54 Breve História da Censura Literária em Portugal, by Graça Almeida Rodrigues: This is the best book on Portuguese Literature ever written! Sure, you can read the 1000+ pages of the interminable A História da Literatura Portuguesa, but that book only explains who’s who and who wrote what, which is an easy thing to do. But Graça Almeida Rodrigues’ book, which is roughly translated as A Short History of Literary Censorship in Portugal, explains in 100 pages why thousands of books were never written. Read as a complement to Maria Leonor Machado de Sousa, it shows why censorship stopped Portugal from having a vibrant novelistic culture up until the 19th century, with the victory of the constitutional monarchy, why the great 16th century theatre died and disappeared for centuries, why literary production up until the end of the 18th century was mainly limited to poetry, and only a handful of poets at that. The reader also learns that Portuguese Inquisition was the most ferocious and restrictive ever to exist, so renowned for its practice of prohibiting, controlling and confiscating books that Pope Paul IV called a monk called Francisco Foreiro to head the Council of Trent commission dedicated to creating the infamous Index Librorum Prohibitorum. I think that says everything.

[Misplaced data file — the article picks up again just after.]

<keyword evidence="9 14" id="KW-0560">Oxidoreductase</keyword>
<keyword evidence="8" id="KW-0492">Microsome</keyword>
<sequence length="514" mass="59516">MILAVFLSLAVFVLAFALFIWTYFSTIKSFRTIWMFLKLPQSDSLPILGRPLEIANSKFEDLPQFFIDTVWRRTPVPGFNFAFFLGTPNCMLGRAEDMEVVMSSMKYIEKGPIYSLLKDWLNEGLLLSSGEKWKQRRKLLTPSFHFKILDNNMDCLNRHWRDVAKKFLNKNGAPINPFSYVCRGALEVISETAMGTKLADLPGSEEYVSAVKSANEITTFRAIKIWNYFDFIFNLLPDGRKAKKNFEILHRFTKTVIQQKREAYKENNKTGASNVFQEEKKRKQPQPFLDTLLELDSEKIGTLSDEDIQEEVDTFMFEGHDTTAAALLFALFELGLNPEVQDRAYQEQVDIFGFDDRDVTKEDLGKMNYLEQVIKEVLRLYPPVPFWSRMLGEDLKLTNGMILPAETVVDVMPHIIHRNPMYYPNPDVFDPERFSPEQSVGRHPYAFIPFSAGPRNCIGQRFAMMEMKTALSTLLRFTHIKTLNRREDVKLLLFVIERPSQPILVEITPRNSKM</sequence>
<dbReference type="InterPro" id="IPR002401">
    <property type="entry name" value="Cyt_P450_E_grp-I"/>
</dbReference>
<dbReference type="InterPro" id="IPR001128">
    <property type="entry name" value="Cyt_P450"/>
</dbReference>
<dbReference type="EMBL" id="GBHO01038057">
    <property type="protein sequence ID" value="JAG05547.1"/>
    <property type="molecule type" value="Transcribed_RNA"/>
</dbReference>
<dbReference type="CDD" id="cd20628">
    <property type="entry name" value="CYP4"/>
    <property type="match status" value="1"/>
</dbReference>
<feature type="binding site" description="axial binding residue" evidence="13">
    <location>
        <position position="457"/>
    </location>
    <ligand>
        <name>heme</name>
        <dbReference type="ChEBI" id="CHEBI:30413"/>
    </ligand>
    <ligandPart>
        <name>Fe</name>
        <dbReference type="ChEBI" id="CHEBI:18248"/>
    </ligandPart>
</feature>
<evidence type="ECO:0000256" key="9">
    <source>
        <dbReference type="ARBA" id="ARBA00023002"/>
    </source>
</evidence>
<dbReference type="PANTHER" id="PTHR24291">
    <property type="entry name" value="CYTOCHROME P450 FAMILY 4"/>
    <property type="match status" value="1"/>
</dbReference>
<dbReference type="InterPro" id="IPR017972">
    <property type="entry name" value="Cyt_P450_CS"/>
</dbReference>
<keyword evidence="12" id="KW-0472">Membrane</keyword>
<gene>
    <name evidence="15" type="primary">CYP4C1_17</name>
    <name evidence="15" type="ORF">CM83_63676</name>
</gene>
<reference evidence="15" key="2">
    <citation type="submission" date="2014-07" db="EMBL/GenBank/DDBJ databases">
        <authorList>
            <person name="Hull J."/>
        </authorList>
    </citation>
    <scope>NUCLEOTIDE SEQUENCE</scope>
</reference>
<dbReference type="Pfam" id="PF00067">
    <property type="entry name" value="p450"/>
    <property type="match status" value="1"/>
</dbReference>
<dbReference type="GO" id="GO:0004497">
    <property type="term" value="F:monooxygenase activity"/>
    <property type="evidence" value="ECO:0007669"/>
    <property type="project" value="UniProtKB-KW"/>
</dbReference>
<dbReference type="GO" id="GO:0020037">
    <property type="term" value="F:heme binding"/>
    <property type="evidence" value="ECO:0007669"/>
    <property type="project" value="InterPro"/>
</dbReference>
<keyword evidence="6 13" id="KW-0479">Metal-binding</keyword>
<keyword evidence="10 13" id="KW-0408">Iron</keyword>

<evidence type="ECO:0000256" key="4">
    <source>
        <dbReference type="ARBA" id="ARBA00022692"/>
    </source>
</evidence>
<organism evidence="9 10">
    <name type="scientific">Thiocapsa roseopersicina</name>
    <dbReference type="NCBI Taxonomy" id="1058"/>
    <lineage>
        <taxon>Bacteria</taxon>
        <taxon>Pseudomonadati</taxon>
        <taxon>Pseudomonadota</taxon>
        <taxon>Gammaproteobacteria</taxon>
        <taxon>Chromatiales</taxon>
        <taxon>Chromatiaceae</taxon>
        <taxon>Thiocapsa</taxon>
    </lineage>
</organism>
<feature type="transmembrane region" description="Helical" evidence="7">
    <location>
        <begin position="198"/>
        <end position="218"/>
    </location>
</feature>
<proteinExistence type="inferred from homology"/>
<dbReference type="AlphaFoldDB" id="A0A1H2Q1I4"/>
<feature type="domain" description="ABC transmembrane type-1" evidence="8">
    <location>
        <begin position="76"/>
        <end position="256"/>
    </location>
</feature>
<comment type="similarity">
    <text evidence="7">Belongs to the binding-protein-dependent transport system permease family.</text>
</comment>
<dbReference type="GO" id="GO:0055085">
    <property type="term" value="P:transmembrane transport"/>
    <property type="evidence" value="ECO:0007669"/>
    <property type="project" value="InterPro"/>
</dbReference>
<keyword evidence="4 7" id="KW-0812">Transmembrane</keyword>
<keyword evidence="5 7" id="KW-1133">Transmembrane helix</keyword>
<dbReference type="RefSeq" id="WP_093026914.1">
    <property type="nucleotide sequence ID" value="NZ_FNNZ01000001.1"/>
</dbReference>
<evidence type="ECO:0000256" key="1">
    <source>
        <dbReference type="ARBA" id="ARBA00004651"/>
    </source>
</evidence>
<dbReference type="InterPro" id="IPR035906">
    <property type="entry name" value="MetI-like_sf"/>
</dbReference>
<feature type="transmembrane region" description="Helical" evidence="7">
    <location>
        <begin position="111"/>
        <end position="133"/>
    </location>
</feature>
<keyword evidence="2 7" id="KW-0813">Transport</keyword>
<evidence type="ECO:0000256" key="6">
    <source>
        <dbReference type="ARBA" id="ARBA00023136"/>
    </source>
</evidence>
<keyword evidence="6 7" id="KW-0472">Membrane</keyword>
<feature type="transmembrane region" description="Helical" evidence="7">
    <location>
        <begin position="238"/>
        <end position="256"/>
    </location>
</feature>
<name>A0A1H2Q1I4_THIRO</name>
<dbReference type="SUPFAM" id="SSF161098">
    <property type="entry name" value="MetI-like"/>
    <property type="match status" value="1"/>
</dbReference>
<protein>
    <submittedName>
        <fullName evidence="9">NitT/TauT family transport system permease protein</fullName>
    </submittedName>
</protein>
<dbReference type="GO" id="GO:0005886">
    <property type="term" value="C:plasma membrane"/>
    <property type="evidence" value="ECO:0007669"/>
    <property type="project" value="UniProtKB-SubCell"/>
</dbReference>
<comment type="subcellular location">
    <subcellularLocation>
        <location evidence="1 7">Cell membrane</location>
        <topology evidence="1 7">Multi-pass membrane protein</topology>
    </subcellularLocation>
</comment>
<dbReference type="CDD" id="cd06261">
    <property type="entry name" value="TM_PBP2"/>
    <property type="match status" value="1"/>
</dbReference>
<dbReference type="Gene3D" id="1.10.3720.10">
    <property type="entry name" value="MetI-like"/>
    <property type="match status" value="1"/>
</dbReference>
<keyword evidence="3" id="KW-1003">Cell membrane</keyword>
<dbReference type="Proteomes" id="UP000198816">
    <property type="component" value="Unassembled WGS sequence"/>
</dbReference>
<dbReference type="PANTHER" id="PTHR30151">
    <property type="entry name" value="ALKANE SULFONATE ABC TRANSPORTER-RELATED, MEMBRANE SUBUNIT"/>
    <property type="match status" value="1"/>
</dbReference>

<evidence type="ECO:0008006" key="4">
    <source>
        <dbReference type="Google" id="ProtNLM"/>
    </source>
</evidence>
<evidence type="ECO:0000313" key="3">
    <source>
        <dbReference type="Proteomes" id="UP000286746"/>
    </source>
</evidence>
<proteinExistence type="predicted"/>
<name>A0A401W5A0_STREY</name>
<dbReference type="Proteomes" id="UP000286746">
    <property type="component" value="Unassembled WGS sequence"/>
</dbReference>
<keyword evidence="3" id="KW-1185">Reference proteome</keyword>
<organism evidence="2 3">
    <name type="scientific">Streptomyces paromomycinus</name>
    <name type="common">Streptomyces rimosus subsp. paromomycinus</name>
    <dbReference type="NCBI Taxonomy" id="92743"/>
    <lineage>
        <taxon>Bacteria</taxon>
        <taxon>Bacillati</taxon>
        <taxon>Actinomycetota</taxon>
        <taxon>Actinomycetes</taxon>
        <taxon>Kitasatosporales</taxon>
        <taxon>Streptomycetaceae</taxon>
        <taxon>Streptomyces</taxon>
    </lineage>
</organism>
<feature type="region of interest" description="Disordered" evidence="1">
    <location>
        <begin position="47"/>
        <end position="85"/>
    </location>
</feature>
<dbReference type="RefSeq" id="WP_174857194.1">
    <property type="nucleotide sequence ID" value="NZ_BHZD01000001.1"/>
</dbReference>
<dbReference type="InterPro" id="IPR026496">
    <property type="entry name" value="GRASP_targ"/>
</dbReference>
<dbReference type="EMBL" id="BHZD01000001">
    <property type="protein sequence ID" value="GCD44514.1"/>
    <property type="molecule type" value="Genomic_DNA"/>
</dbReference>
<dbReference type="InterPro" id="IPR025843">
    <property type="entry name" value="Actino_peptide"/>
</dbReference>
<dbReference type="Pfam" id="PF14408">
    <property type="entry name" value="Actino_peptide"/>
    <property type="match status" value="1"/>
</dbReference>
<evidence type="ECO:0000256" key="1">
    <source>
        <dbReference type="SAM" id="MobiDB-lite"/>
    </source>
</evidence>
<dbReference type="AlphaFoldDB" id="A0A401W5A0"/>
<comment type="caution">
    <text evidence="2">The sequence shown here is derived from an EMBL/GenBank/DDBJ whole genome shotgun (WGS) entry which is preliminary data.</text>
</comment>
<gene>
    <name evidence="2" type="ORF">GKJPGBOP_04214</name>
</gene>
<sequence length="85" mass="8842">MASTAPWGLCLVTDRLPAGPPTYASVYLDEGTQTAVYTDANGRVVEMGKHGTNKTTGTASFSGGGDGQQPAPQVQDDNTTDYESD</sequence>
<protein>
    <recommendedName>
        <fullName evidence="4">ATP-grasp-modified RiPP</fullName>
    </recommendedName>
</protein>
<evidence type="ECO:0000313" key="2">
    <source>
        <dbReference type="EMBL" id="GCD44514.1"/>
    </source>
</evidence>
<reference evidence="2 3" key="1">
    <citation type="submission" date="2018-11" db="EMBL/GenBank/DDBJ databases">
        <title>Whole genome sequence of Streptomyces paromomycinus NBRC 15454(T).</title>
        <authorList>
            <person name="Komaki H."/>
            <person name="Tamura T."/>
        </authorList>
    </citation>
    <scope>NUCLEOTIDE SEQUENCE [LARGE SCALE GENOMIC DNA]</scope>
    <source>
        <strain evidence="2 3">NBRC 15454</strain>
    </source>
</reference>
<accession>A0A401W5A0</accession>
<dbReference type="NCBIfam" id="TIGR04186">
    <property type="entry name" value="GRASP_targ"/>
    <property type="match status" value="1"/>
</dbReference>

57 Fernão Mendes Pinto – Sátira e Anti-Cruzada na Peregrinação, by Rebecca Catz: In case you have forgotten, this is the translator of The Travels of Fernão Mendes Pinto. Catz is an American scholar who for the past decades has tried to convince people that Mendes Pinto deserves to be ranked amongst great writers like Rabelais, Swift and Cervantes. That’s a noble goal and I wish her luck. Catz has an interesting theory about his 1614 book: instead of an autobiography, she sees it as a pioneering critique of imperialism which satirizes European’s conquering ambitions. Perhaps she’s right, Mendes Pinto is not extremely kind to his countrymen and exposes the Discoveries for what they are: unrestrained greed and Christian hypocrisy. However amongst 16th Portuguese writers he’s hardly a solitary voice.